- KC Pruitt
Perception and Identity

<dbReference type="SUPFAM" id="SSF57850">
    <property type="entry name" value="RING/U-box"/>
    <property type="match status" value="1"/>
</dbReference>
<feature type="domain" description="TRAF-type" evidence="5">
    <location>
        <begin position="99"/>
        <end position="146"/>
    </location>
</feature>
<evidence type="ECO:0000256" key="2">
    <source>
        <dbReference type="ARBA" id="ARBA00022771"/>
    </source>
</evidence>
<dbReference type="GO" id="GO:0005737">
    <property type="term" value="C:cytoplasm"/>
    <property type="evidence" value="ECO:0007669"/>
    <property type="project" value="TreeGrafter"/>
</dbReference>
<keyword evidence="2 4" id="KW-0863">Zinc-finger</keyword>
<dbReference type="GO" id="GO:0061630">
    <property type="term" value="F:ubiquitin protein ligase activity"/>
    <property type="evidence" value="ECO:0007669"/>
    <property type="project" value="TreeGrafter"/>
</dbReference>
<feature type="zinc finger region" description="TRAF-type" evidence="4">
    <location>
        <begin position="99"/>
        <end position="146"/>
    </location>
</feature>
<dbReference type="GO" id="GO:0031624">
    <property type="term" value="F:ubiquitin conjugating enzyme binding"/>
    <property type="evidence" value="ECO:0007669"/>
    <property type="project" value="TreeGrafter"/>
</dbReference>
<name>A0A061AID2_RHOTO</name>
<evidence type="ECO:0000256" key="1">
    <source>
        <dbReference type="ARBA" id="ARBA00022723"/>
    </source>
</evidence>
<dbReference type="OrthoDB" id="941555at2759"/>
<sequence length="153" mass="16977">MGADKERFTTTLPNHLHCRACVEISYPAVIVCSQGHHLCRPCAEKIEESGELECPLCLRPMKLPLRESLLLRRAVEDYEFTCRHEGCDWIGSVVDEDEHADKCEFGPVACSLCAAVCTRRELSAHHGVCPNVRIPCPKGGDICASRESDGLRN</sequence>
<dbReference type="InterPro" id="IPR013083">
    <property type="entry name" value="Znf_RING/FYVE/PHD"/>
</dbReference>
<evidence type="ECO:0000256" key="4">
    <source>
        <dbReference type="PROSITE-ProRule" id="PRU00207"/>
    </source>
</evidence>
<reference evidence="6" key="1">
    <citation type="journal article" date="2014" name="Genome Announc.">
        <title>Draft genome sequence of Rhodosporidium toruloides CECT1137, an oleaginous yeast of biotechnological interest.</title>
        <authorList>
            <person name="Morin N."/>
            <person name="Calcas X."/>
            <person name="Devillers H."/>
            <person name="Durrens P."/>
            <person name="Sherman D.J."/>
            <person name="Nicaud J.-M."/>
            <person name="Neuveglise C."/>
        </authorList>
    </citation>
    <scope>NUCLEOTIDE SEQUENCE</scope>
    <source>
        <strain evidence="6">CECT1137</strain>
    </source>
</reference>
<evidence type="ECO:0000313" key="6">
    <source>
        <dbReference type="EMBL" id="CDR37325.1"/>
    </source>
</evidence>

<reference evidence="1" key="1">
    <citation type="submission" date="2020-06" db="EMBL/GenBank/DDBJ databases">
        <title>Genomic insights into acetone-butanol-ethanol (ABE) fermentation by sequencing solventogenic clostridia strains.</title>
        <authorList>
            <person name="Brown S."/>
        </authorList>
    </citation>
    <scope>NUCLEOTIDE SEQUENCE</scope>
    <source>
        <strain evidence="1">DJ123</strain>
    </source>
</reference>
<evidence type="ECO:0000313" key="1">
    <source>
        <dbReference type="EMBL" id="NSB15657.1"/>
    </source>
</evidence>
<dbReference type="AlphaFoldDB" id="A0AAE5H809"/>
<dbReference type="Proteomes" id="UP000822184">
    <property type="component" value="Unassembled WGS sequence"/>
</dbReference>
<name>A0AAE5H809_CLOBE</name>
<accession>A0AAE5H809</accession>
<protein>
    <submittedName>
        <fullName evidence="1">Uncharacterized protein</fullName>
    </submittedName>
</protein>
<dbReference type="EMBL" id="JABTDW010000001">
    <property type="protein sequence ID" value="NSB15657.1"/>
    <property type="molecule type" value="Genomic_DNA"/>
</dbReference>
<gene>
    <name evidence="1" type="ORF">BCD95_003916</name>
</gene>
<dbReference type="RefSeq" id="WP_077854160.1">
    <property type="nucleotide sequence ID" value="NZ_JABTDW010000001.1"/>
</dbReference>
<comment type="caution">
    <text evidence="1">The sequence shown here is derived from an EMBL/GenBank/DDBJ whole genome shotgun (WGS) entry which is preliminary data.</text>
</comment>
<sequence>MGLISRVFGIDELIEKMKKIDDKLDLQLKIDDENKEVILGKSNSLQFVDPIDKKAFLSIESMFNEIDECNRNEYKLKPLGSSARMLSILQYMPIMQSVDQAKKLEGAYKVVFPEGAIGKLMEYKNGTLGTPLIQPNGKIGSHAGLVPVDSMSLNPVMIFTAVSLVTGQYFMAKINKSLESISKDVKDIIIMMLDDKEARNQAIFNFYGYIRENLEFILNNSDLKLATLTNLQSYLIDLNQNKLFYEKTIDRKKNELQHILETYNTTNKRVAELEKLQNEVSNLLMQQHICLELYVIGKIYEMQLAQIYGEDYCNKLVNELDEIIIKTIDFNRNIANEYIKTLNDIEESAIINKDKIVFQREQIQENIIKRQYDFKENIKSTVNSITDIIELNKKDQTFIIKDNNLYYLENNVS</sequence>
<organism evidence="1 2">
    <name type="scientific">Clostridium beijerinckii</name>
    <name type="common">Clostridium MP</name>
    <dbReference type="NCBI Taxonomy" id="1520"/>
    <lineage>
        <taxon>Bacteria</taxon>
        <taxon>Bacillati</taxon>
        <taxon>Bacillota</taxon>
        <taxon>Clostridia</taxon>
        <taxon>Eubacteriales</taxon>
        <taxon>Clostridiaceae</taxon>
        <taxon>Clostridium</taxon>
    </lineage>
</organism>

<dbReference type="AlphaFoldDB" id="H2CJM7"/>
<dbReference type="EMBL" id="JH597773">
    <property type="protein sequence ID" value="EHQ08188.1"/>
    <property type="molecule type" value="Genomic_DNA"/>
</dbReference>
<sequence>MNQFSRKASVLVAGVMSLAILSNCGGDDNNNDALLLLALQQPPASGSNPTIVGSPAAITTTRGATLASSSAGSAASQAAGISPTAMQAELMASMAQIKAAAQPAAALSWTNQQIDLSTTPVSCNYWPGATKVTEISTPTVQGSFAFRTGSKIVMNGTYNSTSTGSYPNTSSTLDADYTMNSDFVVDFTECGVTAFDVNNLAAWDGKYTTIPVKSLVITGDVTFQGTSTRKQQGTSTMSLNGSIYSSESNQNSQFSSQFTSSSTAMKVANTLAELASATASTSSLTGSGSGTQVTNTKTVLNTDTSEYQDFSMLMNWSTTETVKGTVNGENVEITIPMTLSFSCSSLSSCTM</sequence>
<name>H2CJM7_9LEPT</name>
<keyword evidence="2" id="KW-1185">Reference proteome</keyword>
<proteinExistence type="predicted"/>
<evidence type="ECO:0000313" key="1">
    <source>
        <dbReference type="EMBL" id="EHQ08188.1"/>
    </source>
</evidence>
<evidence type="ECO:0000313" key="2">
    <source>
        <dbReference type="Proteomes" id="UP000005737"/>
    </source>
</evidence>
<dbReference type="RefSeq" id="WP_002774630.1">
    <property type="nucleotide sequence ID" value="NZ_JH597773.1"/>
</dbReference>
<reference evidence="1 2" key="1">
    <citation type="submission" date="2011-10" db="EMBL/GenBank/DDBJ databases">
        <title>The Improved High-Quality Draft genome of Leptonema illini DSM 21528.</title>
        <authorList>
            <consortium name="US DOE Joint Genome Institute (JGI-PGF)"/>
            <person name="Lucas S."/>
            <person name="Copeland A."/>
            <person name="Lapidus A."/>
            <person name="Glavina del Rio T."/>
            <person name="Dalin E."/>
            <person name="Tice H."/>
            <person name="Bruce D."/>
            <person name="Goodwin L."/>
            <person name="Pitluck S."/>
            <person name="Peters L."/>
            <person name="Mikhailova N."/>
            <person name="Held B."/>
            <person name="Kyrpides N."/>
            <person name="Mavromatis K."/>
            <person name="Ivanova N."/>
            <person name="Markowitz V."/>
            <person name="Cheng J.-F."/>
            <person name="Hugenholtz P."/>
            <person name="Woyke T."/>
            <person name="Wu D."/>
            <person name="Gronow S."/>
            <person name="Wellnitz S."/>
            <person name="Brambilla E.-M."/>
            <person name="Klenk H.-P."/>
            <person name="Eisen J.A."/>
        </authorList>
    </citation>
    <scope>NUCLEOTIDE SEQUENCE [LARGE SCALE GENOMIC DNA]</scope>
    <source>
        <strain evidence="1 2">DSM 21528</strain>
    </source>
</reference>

Has your perception of a piece of art been influenced by the identity of its creator? I must say yes; the identity of the artist does influence my perception of a piece of art. This is about why I think this way. In this context, perception is about points of view, the artist’s and mine. The definition of identity is the condition or character as to who a person or what a thing is; the qualities, beliefs, etc., that distinguish or identify a person or thing. Looking at a work of an unknown artist a decision is made from what is seen. It may have an aesthetic appeal. The artist may be a master of color theory and use the appropriate principles and elements of design when creating a cohesive work. It may be compelling and well liked. Identity of the artist has nothing to do with whether it is liked. This art is admired for the work. If looking at art of a known artist such as a traveling exhibit in a large museum. The identity of the artist is known and the perception of some viewers will be it must be good because that artist’s paintings sell for a lot of money. Even known artists have days when their art is not up to their personal standards. In other words, a specific work may not be considered especially good but, because of his identity it will be accepted by the viewer. Look at the case of Vincent van Gogh. His work sells for millions. The perception that it is good is secondary to money. I personally like his work. I see something new every time I look at a van Gogh. During his lifetime, he produced an amazing amount of work. I have read that he was only active for around ten years. If so, that means that he must have painted three or four works per day. Some of his work if not identified as his would not get a second look by many. However, identified as his, good or not, the value immediately increases.